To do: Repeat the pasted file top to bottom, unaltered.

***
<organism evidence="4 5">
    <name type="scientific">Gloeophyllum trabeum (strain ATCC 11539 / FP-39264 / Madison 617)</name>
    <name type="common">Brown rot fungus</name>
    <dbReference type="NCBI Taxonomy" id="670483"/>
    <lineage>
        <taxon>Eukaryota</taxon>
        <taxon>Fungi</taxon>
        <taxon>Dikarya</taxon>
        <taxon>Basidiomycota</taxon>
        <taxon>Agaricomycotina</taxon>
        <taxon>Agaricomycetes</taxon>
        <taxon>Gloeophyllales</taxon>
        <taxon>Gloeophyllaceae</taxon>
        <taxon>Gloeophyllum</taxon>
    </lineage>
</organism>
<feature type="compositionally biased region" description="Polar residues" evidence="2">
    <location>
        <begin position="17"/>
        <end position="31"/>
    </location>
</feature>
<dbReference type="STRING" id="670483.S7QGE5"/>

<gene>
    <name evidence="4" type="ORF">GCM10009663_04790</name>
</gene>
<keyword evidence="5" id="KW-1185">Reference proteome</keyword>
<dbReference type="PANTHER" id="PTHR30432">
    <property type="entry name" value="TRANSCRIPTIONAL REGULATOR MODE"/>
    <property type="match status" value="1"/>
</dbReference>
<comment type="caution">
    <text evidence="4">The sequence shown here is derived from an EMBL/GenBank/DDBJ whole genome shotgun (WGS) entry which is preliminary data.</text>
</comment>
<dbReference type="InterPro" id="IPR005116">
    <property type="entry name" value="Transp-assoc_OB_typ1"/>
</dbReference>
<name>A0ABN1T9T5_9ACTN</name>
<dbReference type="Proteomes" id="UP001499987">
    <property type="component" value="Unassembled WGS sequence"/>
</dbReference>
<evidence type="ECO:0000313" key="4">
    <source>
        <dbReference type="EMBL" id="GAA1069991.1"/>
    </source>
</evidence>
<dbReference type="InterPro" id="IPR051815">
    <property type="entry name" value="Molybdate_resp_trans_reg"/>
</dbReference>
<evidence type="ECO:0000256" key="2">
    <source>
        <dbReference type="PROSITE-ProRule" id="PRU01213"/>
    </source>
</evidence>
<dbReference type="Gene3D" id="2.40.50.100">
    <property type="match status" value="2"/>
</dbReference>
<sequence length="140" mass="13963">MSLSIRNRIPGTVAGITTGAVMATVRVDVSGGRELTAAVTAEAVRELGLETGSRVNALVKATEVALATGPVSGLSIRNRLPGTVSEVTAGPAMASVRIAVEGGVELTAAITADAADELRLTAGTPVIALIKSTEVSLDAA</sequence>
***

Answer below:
<organism evidence="4 5">
    <name type="scientific">Gloeophyllum trabeum (strain ATCC 11539 / FP-39264 / Madison 617)</name>
    <name type="common">Brown rot fungus</name>
    <dbReference type="NCBI Taxonomy" id="670483"/>
    <lineage>
        <taxon>Eukaryota</taxon>
        <taxon>Fungi</taxon>
        <taxon>Dikarya</taxon>
        <taxon>Basidiomycota</taxon>
        <taxon>Agaricomycotina</taxon>
        <taxon>Agaricomycetes</taxon>
        <taxon>Gloeophyllales</taxon>
        <taxon>Gloeophyllaceae</taxon>
        <taxon>Gloeophyllum</taxon>
    </lineage>
</organism>
<feature type="compositionally biased region" description="Polar residues" evidence="2">
    <location>
        <begin position="17"/>
        <end position="31"/>
    </location>
</feature>
<dbReference type="STRING" id="670483.S7QGE5"/>

<gene>
    <name evidence="4" type="ORF">GCM10009663_04790</name>
</gene>
<keyword evidence="5" id="KW-1185">Reference proteome</keyword>
<dbReference type="PANTHER" id="PTHR30432">
    <property type="entry name" value="TRANSCRIPTIONAL REGULATOR MODE"/>
    <property type="match status" value="1"/>
</dbReference>
<comment type="caution">
    <text evidence="4">The sequence shown here is derived from an EMBL/GenBank/DDBJ whole genome shotgun (WGS) entry which is preliminary data.</text>
</comment>
<dbReference type="InterPro" id="IPR005116">
    <property type="entry name" value="Transp-assoc_OB_typ1"/>
</dbReference>
<name>A0ABN1T9T5_9ACTN</name>
<dbReference type="Proteomes" id="UP001499987">
    <property type="component" value="Unassembled WGS sequence"/>
</dbReference>
<evidence type="ECO:0000313" key="4">
    <source>
        <dbReference type="EMBL" id="GAA1069991.1"/>
    </source>
</evidence>
<dbReference type="InterPro" id="IPR051815">
    <property type="entry name" value="Molybdate_resp_trans_reg"/>
</dbReference>
<evidence type="ECO:0000256" key="2">
    <source>
        <dbReference type="PROSITE-ProRule" id="PRU01213"/>
    </source>
</evidence>
<dbReference type="Gene3D" id="2.40.50.100">
    <property type="match status" value="2"/>
</dbReference>
<sequence length="140" mass="13963">MSLSIRNRIPGTVAGITTGAVMATVRVDVSGGRELTAAVTAEAVRELGLETGSRVNALVKATEVALATGPVSGLSIRNRLPGTVSEVTAGPAMASVRIAVEGGVELTAAITADAADELRLTAGTPVIALIKSTEVSLDAA</sequence>